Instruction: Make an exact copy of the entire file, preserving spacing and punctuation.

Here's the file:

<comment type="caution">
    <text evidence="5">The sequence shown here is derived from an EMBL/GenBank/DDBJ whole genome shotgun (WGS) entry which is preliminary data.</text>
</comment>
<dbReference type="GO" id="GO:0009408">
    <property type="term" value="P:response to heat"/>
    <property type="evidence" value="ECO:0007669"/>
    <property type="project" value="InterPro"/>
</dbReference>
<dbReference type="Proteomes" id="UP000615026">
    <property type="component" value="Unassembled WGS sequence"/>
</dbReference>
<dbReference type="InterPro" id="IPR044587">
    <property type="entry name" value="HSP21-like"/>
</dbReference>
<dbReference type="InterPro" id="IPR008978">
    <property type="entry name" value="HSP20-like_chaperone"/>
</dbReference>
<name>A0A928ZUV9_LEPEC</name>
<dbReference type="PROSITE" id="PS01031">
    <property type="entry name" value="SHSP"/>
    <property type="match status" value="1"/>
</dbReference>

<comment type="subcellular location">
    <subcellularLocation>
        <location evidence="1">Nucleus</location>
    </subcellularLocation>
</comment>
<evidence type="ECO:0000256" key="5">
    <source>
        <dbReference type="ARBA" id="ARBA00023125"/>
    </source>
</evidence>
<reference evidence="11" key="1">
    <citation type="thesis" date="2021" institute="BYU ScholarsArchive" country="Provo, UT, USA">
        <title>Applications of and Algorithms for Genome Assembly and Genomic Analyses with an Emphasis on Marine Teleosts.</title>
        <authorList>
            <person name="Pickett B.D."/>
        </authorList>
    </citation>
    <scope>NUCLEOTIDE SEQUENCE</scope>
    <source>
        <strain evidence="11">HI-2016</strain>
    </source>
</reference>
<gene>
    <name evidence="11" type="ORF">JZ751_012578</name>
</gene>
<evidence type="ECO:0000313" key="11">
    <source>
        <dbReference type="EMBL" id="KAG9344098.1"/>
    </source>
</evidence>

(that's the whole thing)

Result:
<comment type="caution">
    <text evidence="5">The sequence shown here is derived from an EMBL/GenBank/DDBJ whole genome shotgun (WGS) entry which is preliminary data.</text>
</comment>
<dbReference type="GO" id="GO:0009408">
    <property type="term" value="P:response to heat"/>
    <property type="evidence" value="ECO:0007669"/>
    <property type="project" value="InterPro"/>
</dbReference>
<dbReference type="Proteomes" id="UP000615026">
    <property type="component" value="Unassembled WGS sequence"/>
</dbReference>
<dbReference type="InterPro" id="IPR044587">
    <property type="entry name" value="HSP21-like"/>
</dbReference>
<dbReference type="InterPro" id="IPR008978">
    <property type="entry name" value="HSP20-like_chaperone"/>
</dbReference>
<name>A0A928ZUV9_LEPEC</name>
<dbReference type="PROSITE" id="PS01031">
    <property type="entry name" value="SHSP"/>
    <property type="match status" value="1"/>
</dbReference>

<comment type="subcellular location">
    <subcellularLocation>
        <location evidence="1">Nucleus</location>
    </subcellularLocation>
</comment>
<evidence type="ECO:0000256" key="5">
    <source>
        <dbReference type="ARBA" id="ARBA00023125"/>
    </source>
</evidence>
<reference evidence="11" key="1">
    <citation type="thesis" date="2021" institute="BYU ScholarsArchive" country="Provo, UT, USA">
        <title>Applications of and Algorithms for Genome Assembly and Genomic Analyses with an Emphasis on Marine Teleosts.</title>
        <authorList>
            <person name="Pickett B.D."/>
        </authorList>
    </citation>
    <scope>NUCLEOTIDE SEQUENCE</scope>
    <source>
        <strain evidence="11">HI-2016</strain>
    </source>
</reference>
<gene>
    <name evidence="11" type="ORF">JZ751_012578</name>
</gene>
<evidence type="ECO:0000313" key="11">
    <source>
        <dbReference type="EMBL" id="KAG9344098.1"/>
    </source>
</evidence>